Reflecting on the Types of Friends in Your Life
Because everyone’s community is unique, everyone has different types of friends. But no matter how satisfied, hopeful, or frustrated you may feel with your friendships right now, there are several specific “types” of friendships you likely have.
Want to know what the different types of friends are? Here’s an overview.
How Many Different Kinds of Friends Are There?
There are all types of friends and friendships out there— probably too many to list. But when it comes to the bigger picture, everyone can identify several common categories of people in their inner circle.
People change, friends come and go, and relationship dynamics shift with the inevitable transformations of life. Everyone’s support system looks different through different phases. This is normal. And friendships don’t have to remain so black or white.
Through all my research and observations about friendships, here are a few of the types of friends included in my Types of Friends Framework.
PODCAST EPISODE! What is a friend? and the 4 Types of Friends We All Have. It’s one of our most popular episodes for a reason. Listen now.
Family of Origin
Your family of origin is the people you grew up with— the family you were born into. In other words, they’re your blood family or legal family. These are the people who were present throughout your childhood.
Family of origin includes:
- Your parents or guardians
- Aunts and uncles
- Some extended family
All these people count as friends. Why?
Because you share deep story roots with them. You likely go to them for support (or at least have in the past). But note: just because they might be related to you, it doesn’t automatically make them your family of choice.
What groups of people do you share common goals with? With whom do you feel officially involved? These make up your formal community.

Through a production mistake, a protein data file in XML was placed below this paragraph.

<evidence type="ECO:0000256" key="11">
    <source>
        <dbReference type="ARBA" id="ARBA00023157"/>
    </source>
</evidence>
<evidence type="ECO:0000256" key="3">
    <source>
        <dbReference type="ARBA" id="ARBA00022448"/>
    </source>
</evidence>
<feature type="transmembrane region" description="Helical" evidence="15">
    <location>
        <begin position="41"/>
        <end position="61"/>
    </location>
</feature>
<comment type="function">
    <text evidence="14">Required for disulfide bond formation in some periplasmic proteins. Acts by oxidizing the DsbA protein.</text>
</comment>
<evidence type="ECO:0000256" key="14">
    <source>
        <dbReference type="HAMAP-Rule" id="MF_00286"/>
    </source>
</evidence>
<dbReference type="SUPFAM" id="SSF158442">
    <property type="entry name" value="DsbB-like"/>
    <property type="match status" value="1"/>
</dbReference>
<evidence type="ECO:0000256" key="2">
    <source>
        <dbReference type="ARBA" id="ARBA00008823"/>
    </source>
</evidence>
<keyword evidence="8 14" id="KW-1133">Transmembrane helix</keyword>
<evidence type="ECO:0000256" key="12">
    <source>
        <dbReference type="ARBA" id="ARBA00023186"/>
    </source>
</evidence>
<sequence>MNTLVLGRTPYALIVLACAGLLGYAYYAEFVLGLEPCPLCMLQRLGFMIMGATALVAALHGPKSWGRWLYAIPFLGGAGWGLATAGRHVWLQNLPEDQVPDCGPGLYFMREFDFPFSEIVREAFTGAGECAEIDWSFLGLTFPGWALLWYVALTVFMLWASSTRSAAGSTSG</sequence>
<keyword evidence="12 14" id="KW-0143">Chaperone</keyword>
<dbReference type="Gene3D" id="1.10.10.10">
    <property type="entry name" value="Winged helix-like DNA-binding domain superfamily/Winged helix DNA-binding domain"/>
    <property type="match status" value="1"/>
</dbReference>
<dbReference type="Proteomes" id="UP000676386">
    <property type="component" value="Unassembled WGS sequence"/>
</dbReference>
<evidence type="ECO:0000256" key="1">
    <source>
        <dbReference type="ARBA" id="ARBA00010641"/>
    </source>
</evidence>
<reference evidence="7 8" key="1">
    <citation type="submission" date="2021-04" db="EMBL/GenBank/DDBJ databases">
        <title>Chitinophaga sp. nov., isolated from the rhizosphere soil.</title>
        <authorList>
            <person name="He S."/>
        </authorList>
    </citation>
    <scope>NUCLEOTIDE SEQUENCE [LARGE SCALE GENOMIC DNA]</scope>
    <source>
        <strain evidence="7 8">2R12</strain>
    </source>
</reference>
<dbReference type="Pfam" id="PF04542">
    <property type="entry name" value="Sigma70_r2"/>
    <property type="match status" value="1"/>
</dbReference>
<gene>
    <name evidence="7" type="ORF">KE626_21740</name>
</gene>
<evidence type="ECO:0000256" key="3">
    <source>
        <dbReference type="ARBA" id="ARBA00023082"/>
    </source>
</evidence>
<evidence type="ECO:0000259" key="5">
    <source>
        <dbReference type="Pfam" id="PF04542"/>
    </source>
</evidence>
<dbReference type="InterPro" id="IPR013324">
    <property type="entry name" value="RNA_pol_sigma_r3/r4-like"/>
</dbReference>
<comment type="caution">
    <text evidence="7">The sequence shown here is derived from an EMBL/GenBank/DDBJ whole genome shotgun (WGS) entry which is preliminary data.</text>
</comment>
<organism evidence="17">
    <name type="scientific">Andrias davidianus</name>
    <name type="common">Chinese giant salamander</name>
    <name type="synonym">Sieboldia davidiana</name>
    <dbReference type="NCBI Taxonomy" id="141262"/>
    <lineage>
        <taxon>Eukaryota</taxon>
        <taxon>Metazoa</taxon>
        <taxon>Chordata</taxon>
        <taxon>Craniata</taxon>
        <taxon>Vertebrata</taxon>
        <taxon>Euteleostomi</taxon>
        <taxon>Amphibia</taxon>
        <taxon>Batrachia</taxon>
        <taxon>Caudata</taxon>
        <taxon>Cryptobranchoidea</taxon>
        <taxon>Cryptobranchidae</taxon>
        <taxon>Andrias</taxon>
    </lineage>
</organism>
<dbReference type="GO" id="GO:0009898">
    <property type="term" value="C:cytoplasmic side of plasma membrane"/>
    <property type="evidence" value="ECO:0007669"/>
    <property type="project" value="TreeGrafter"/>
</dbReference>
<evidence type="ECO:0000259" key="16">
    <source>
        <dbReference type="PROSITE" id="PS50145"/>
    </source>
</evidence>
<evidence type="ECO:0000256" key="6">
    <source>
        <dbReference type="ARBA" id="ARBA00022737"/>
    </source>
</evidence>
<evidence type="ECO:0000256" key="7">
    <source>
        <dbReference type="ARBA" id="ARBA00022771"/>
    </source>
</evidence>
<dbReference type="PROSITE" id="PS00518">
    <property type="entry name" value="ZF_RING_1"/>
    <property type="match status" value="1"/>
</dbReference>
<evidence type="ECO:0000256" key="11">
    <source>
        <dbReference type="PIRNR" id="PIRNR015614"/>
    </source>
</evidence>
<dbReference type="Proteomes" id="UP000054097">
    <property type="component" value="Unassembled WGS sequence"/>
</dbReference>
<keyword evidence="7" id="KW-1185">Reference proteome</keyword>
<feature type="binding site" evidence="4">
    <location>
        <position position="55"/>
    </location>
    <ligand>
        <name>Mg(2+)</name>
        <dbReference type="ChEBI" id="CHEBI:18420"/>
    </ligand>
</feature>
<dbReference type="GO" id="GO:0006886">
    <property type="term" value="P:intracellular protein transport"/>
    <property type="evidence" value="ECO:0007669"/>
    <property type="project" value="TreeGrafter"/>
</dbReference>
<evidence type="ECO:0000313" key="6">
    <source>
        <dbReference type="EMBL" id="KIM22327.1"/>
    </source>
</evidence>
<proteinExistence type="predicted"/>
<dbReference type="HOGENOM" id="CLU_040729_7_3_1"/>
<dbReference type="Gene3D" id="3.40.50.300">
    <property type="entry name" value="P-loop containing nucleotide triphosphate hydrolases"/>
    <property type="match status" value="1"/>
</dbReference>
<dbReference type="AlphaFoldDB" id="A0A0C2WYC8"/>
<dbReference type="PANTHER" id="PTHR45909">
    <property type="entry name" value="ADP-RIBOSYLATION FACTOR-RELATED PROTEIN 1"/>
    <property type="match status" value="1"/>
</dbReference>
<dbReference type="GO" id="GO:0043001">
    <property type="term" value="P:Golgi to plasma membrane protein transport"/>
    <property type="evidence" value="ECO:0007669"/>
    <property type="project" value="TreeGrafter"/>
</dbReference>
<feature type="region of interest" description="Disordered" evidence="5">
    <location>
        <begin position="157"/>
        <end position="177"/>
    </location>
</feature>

A formal community can include:
- Clubs and groups
- Work teams
- Business associates
- Sports teams
- Places of worship
- Volunteer organizations
You likely have shared experiences with these people. But there’s room to grow, especially when it comes to feeling a sense of emotional intimacy.
Acquaintances are people you’re familiar with but don’t specifically relate to. They’re people you recognize and loosely know, but don’t necessarily share significant roots with.
Examples of acquaintances include:
- People at the gym
- Casual friends of your friends
- People in your extended network
- Parents at your kid’s school
- Virtual/social media friends
- Cashiers at the grocery store
You and your acquaintances likely share some experiences from time to time, but you have yet to develop emotional intimacy or deeper story roots.
Familiar friends are the people you see in your community but you don’t yet initiate quality time with. Even though you wouldn’t call each other friends, you both appear in the same groups or social events and you’re willing to make conversation when you see each other.
A familiar friend can be:
- A person you share simple/casual memories with
- Close friends of your friends
- People in your fitness class
- Neighbors you catch up with
- Parents you see regularly at your child’s sports league
- People you gravitate toward in a room full of strangers or acquaintances
You and your familiar friends might share a sense of belonging, a common interest, or a main friend group. You likely enjoy each other’s company when you happen to be in the same space, but there’s still potential for developing a deeper bond.
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A defined friend is someone you probably refer to as a friend or buddy regarding a certain activity. For example:
- Workout friend
- Mom friends
- Drinking buddy
- Work wife
- Hiking buddy
- Concert pals/festie besties